Like all other students who have given the matter thoughtful consideration, Mr. Villard is hard put to it to account for John Brown's militant and uncompromising hatred for slavery. He sees clearly enough that Brown's autobiographical statement describing incidents of slavery which he observed in boyhood, is quite futile as an explanatory hypothesis. Why should one who so hated the profession of arms, Mr. Villard pertinently inquires, be the first to take up arms in order to free the slave from his chains? What was there in the humdrum life of an Ohio farmer to cause him to espouse the rôle of a border chieftain in the middle of the nineteenth century? The answer apparently is to be sought in Brown's innate love of freedom, his strenuousness and his proneness to violence. The theory, however, that he was insane, and that his bloody doings in Kansas and Virginia were the frenzied work of a monomaniac, finds no favor with Mr. Villard. Says he, emphatically:
If it could be reasonably declared that he was partially or wholly deranged, it would be easy to explain away those of his acts which at times baffle an interpreter of this remarkable personality—the Pottawatomie murders, for instance. But this cannot be done. Gov. Wise was correct in his estimate of John Brown's mentality; the final proof is the extraordinary series of letters written by him in jail after his doom was pronounced. No lunatic ever penned such elevated and highminded, and such consistent epistles. If to be devoted to one idea, or to a single cause, is to be a monomaniac, then the world owes much of its progress toward individual and racial freedom to lunacy of this variety. If John Brown was insane on the subject of slavery, so were Lucretia Mott and Lydia Maria Child, while Garrison and Phillips and Horace Greeley should never have been allowed to go at large. That their methods of advancing their joint cause differed from John Brown's violent ones, in no wise argues that he...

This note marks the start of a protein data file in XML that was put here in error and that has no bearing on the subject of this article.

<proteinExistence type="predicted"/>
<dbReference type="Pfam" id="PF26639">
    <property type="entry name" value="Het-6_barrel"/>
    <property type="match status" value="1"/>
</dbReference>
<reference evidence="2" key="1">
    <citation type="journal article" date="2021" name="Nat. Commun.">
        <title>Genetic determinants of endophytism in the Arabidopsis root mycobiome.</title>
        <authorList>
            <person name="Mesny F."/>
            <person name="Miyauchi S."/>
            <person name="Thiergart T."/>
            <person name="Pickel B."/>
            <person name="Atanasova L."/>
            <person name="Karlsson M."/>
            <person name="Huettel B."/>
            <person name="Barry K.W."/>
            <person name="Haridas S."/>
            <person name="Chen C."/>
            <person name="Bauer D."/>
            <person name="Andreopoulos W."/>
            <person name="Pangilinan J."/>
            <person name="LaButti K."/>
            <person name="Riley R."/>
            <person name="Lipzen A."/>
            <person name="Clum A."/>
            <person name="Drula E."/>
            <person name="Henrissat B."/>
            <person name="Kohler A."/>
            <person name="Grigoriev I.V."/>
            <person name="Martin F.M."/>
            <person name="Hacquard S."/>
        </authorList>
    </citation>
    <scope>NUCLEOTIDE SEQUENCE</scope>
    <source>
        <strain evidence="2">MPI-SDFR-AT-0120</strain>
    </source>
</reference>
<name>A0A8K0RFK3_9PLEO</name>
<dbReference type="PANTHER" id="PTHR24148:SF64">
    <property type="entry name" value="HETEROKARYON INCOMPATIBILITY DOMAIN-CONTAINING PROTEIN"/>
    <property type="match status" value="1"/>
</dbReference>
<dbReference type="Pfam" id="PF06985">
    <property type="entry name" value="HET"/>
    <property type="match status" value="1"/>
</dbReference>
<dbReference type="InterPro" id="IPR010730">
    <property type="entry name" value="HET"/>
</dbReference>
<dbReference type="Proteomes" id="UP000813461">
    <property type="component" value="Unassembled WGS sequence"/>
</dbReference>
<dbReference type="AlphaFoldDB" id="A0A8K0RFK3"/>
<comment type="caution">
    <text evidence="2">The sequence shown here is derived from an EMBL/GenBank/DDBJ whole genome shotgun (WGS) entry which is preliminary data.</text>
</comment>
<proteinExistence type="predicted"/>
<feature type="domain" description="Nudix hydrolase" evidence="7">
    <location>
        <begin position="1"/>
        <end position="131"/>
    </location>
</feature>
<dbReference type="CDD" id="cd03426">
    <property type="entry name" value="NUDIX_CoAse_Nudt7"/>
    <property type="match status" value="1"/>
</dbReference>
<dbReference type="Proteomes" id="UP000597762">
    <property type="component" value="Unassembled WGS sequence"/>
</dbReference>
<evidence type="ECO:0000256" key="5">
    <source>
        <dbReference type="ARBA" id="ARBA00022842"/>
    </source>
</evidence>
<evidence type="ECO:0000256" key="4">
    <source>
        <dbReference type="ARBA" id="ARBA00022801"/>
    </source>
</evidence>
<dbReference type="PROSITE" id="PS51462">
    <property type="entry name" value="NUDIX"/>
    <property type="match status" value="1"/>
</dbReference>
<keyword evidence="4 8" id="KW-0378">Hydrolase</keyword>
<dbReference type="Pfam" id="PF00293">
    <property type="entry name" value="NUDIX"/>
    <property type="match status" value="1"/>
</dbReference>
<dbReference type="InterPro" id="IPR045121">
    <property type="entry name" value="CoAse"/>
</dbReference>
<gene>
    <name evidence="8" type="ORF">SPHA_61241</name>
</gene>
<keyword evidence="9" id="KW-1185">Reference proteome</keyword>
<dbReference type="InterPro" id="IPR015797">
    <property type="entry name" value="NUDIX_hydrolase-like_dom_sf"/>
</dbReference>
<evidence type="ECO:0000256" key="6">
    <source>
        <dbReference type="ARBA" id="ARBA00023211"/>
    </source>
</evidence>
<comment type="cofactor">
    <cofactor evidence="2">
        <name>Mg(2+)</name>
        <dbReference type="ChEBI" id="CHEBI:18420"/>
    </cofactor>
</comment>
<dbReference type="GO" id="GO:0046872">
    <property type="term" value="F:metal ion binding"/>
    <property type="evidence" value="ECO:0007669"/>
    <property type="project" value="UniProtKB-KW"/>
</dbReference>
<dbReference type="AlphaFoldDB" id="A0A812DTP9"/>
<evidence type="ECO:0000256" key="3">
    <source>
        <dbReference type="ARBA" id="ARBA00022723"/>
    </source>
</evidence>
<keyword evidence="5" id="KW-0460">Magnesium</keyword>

(The entire section is 1380 words.)
SOURCE: MacDonald, William. Review of John Brown, by Oswald Garrison Villard. Nation 91, no. 2364 (20 October 1910): 357-59.
[In the following review, MacDonald considers Villard's John Brown to be an important achievement in historical biography.]